At Wellstar, case managers determine whether the claim falls under capitation or not, and if not, they weigh the options: to appeal or not to appeal, Housholder says.
Housholder says running the appeals process is easier when on-site medical reviewers are available. "We have stressed to our on-site reviewers that they’re to speak with the nurse responsible for the unit where the patient is, and also if there’s a denial, to talk to the coordinator at the facility.
Of course, other managed care plans don’t have an on-site reviewer. "That’s a source where you leave a voice mail message, and at their discretion, they’ll get back to you," Housholder says. "It’s even harder when you deal with companies that don’t even have a voice mail option. Then you have to repeatedly call back and try to get the information."
Davis’ department is working on a policy that will help staff understand the different observation status programs and rules. "It’s a mess; I am really concerned about coming up with a solid policy until we really understand what everybody is looking at and what it will mean in the long run, financially." But establishing a policy is what she would like to do, she says, "because it just leaves room for so much more error if you don’t have one."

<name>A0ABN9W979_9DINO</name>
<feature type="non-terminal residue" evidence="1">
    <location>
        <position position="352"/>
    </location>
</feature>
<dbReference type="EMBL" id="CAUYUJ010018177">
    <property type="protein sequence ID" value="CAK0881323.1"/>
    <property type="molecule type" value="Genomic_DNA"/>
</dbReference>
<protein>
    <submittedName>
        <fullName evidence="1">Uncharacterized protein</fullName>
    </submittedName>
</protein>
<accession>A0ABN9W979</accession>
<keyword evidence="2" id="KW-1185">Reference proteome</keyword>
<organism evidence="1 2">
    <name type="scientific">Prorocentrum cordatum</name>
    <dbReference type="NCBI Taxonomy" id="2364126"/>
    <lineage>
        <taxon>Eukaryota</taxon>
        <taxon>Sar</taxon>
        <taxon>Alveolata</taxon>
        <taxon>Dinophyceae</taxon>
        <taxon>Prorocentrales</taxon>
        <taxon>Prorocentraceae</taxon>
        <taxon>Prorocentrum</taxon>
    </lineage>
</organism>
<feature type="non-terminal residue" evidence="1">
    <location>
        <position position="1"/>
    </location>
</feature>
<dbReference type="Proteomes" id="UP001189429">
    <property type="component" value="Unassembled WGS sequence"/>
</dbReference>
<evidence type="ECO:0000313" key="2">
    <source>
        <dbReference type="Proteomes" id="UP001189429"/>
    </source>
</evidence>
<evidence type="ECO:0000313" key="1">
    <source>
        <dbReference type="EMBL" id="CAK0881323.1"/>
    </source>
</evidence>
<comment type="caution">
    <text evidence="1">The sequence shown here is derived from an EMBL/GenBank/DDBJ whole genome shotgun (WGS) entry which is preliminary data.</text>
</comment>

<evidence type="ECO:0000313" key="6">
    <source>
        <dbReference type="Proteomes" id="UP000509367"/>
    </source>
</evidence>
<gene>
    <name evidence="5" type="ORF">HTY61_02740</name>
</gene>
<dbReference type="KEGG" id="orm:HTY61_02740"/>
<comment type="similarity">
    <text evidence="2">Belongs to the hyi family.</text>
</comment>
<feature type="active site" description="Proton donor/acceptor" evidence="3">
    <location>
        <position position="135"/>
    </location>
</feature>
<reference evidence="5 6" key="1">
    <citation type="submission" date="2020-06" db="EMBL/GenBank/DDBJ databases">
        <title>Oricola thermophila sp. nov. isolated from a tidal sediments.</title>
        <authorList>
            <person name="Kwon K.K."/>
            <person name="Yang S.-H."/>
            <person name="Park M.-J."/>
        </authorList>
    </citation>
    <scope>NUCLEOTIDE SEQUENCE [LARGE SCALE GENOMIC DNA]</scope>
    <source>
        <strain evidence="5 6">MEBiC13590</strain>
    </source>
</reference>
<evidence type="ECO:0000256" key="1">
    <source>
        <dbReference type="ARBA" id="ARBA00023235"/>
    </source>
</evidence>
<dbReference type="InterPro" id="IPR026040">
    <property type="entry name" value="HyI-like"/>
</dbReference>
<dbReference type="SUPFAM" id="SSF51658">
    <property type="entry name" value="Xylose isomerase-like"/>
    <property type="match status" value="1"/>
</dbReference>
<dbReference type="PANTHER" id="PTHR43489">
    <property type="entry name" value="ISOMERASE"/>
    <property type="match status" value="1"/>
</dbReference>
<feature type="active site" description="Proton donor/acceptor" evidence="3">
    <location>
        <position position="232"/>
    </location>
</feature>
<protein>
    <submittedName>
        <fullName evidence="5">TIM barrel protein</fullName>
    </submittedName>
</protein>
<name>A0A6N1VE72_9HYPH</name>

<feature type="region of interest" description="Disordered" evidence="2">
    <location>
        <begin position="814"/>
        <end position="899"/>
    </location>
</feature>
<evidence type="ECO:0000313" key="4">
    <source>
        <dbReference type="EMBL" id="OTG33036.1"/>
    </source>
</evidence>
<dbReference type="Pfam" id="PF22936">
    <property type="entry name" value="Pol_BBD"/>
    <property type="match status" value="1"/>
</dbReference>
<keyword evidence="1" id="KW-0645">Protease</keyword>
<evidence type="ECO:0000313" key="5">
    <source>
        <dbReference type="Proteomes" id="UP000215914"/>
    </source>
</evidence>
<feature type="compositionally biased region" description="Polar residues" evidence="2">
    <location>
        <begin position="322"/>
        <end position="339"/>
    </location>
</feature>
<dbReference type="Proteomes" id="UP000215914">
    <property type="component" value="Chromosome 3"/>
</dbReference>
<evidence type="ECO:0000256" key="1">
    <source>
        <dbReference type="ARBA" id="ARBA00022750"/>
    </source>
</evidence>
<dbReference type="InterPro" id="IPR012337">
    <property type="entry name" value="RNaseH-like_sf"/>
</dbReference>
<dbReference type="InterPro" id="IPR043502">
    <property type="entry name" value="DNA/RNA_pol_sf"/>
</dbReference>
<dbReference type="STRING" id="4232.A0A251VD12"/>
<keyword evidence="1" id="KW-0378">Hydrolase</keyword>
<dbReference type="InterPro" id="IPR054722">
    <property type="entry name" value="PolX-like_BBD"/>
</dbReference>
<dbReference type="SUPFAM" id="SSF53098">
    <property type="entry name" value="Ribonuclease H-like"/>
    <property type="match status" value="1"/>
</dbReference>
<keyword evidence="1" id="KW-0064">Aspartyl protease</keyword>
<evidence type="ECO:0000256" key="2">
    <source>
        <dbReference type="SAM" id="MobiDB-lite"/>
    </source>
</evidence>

[For more information, contact:
• Onnie Davis, RN, Utilization Specialist, St. Vincent Hospital, 455 St. Michael’s Drive, Santa Fe, NM 87505. Telephone: (505) 995-4889.
• Betty Goularte, RN, BSN, CPHQ, Director of Case Management, University Health System, 4502 Medical Drive, Suite 105, San Antonio, TX 78229. Telephone: (210) 358-2095.
• Claire Housholder, RN, Utilization Management Manager, Wellstar Health System, 805 Sandy Plains Road, Marietta, GA 30066. Telephone: (770) 792-5484.]
1. Department of Health and Human Services, HCFA. Medicare Hospital Manual. Transmittal 761, Section 230.6, Sept. 15, 2000. Web site: www.hcfa.gov/pubforms/.